defining new read voltages of the cell states based on the minimum and maximum threshold voltages of the respective cell states,
wherein the minimum threshold voltage of each cell state corresponds to a margin read voltage when at least one data bit among the page data respectively read from the flash memory device indicates an erase state, and the maximum threshold voltage of each cell state corresponds to a margin read voltage when the page data respectively read from the flash memory device all indicates a program state.
28. The data restore method of claim 27, wherein the margin read voltage is sequentially increased/decreased by an increment/decrement.
29. The data restore method of claim 27, wherein the new read voltages are defined so as to have an intermediate value between adjacent cell states.
30. The data restore method of claim 29, wherein the flash memory device further comprises a data region, a capacity of the representative region being determined to be sufficient for representing threshold voltage distributions of the data region.
31. The data restore method of claim 30, wherein the data region of the flash memory device is managed by use of a wear-leveling process.
32. The data restore method of claim 31, wherein the representative region is erased and programmed whenever a wear-leveling value with respect to the data region according to the wear-leveling process is counted up.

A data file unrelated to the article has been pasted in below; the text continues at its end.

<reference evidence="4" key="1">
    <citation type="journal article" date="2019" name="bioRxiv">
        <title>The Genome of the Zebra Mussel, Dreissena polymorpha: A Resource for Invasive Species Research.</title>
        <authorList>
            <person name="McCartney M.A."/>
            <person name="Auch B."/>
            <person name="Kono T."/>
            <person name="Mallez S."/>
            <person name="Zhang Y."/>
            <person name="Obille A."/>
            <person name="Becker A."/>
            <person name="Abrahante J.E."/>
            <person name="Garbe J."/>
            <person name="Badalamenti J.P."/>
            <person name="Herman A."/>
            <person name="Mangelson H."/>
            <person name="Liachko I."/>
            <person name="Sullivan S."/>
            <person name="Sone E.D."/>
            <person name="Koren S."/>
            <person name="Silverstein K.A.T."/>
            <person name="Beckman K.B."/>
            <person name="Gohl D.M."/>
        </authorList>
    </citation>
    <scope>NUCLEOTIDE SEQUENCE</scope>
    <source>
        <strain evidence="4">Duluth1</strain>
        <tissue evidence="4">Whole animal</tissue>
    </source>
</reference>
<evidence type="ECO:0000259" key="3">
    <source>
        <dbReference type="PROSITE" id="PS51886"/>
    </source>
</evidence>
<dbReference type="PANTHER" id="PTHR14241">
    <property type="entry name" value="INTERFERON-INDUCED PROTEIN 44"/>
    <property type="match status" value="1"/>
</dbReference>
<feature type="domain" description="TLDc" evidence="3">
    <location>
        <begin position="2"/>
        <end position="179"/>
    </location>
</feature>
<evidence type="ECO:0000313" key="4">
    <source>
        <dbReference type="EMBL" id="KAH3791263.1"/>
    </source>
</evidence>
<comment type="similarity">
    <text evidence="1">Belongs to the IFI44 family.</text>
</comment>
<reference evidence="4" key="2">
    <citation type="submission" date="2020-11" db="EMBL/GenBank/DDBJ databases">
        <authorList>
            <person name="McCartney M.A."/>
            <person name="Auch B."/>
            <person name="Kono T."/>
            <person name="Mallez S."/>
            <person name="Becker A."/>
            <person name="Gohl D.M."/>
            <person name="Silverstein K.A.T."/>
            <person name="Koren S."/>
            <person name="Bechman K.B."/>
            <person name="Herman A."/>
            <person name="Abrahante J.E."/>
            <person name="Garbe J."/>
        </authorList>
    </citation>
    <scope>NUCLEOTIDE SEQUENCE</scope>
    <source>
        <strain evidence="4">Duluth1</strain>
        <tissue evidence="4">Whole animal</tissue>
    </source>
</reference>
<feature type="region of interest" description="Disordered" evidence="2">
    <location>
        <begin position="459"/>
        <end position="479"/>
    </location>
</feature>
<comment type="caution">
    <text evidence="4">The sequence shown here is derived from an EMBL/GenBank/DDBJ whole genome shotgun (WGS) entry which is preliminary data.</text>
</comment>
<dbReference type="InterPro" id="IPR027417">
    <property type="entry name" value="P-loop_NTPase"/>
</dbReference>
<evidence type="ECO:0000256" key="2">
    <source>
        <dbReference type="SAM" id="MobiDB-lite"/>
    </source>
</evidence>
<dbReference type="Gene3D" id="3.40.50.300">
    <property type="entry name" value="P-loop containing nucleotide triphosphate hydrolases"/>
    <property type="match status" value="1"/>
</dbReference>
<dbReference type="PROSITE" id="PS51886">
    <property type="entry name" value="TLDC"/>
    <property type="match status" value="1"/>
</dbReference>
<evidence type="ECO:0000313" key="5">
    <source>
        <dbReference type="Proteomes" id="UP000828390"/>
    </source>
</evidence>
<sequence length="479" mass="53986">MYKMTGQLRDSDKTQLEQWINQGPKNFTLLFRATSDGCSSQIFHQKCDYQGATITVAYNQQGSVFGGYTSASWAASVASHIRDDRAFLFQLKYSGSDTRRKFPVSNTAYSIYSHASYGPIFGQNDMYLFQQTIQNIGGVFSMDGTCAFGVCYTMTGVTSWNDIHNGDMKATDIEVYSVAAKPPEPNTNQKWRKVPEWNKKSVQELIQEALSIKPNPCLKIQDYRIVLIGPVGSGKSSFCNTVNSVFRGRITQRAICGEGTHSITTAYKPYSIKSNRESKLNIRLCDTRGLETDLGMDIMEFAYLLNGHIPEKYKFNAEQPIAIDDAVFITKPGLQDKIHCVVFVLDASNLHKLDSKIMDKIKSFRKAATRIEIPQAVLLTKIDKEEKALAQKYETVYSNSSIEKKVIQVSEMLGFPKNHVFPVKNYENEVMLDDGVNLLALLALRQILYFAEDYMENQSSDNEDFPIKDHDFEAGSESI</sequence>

33. The data restore method of claim 26, wherein providing read voltages newly defined according to the checked charge-loss state to the flash memory device comprises:
sequentially varying a margin read voltage to read respective page data from a representative region of the flash memory device, based on an input of the wear-leveling read command;
determining minimum and maximum threshold voltages of each of possible cell states of a memory cell based on the page data from the representative region and the sequentially varied margin read voltages; and
defining new read voltages of the cell states based on the minimum and maximum threshold voltages of the respective cell states,
wherein the maximum threshold voltage of each cell state corresponds to a margin read voltage when at least one data bit among the page data respectively read from the flash memory device indicates a program state, and the minimum threshold voltage of each cell state corresponds to a margin read voltage when the page data respectively read from the flash memory device all indicates an erase state.
34. The data restore method of claim 26, wherein in a case where the maximum wear-leveling value exceeds the wear-leveling reference value, the checking and providing steps are selectively carried out based on whether a restore operation is selected by the outside.